The Indiana State Supreme Court has sat
down upon a very stupid law passed by the
Legislature to prevent the Chicago Gas
Trust Company from piping gas to Chicago.
The court held that natural gas might be
come a commercial commodity, and that
States cannot enact laws regulating com
merce between States. Jnst why any body
of men, even in a Legislature, should con
ceive that it had a right to obstruct private
enterprises in this manner is a thing that no
one has been able to understand, even if the
Federal Constitution did not "terninst"
As well say that petroleum should not be
piped beyond the limits of a State. Now,
if whisky were the commodity in dispute,
a State might claim a police right to pro
tect its citizens, if a majority saw fit to do
so; but even then the law would be inop
erative. Some day it may dawn on some
people that trade does not always thrive
best when hampered by legislative restric
tions. EMm this State the Bridgewater Gas
Company undertook to send gas to Youngs
town, O., but the experiment did not pay,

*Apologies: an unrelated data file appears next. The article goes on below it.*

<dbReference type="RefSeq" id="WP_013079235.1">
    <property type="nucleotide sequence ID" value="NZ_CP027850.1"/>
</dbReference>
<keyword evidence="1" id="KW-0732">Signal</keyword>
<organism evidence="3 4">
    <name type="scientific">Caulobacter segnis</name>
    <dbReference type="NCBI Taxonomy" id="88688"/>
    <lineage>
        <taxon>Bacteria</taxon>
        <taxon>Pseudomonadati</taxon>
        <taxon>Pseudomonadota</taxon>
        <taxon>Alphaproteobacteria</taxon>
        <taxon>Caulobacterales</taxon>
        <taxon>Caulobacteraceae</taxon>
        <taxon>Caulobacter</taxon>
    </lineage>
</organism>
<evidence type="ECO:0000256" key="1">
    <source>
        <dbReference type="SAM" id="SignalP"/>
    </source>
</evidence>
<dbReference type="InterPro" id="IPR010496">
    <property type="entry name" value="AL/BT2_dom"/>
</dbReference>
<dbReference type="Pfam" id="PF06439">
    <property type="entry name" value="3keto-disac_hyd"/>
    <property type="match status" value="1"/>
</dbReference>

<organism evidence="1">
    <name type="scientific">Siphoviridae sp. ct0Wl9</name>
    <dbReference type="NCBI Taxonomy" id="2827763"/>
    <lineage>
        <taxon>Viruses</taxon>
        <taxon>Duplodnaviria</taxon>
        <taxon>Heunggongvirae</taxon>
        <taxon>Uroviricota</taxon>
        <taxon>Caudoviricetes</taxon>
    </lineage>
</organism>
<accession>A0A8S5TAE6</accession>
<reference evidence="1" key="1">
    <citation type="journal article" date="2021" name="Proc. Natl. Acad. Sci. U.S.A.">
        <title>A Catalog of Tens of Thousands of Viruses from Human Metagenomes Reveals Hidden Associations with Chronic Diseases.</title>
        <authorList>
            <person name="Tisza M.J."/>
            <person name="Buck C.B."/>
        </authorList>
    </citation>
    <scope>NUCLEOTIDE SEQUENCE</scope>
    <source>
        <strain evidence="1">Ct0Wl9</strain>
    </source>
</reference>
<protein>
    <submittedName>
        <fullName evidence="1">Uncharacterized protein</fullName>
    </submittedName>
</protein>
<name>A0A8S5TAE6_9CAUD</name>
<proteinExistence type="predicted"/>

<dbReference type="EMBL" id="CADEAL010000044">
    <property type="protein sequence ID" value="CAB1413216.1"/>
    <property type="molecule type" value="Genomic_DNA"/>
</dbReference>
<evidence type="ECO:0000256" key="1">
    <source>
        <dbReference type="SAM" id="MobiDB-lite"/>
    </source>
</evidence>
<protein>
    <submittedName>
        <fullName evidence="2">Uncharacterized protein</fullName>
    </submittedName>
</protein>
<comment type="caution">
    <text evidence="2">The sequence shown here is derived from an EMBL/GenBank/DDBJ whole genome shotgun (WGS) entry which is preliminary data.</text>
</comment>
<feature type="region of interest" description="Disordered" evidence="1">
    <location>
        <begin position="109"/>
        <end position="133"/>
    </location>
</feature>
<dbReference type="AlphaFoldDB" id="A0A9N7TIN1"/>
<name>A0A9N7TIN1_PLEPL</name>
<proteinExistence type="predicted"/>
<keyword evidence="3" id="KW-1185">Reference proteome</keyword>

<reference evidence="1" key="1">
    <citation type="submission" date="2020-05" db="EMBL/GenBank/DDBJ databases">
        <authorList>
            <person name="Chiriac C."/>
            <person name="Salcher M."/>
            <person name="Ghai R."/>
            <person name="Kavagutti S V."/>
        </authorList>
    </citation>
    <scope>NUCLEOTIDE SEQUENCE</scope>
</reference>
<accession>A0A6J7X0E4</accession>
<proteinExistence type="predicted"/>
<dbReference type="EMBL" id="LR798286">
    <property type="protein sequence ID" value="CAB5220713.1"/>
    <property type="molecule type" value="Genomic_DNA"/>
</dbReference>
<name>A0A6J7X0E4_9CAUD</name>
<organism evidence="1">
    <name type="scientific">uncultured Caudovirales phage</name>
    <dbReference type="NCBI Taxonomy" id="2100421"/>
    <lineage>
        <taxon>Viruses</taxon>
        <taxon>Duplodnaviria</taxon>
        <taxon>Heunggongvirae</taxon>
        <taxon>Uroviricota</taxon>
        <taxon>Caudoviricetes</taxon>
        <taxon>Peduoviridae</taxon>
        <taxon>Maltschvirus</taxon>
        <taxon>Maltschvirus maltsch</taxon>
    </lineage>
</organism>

though when the gas got there it burned as
naturally as in Pennsylvania.
I feel like Maying
BOOTS AND SHOES DRESSED WITH '
NEVER GET HARD AND STIFF,
Always look neat. EqniHj good for Man's, Women's
or Child1! Shoes. Ifo blacking brush required, and
the poushing is donein three minntes vithost labors
WATERPROOFand warranted to preserve
leather, and keeps it soft and durable.
Sold by Shoe Stores, Grocers, Druggists, c
Try it on your Harness. ,
WOLFF & RANDOLPH. PHrL-nnPHii.
(Scented and Unscented) .
OF AZZ DRUGGISTS.
We are determined to close out
our entire stock by December, and
for- this purpose have marked
everything away below the actual
value. Piano Extension Lamps, 25
different patterns; Library, Ban
quet and Vase Lamps, elegant de
signs; Tea, Dinner and Chamber
Sets, large variety; Brio-a-Brao
from all the renowned potteries;
Onyx and Bronze Tables, Pedestals
and Easels; Cuspidores, Umbrella
Stands, Vestibule Seats and Lawn
Vases, Gas Fixtures, Bronzes and
Clocks, Fine Cut Glass, Wedding,
Anniversary and Holiday Gifts in
THE J. P. SMITH
Lamp, Glass & China Co.,
935 Penn Avenue.
Between Ninth and Tenth Sts.
P. S. Our assortment of Gas Fix
tures being depleted, will olose out
the balance at less than value.
TOO LATE TO CLASSIFY.
TTTANTZO-ONE OB 7-TON CAPACrXT.
VV foundry ladle, with sood. convenient fear
ing to handle lime. Address, with fnll descrip
tion and nrle. VIII.OAN LEON CO.. LIU.. Maw
Cattle, fa. aMB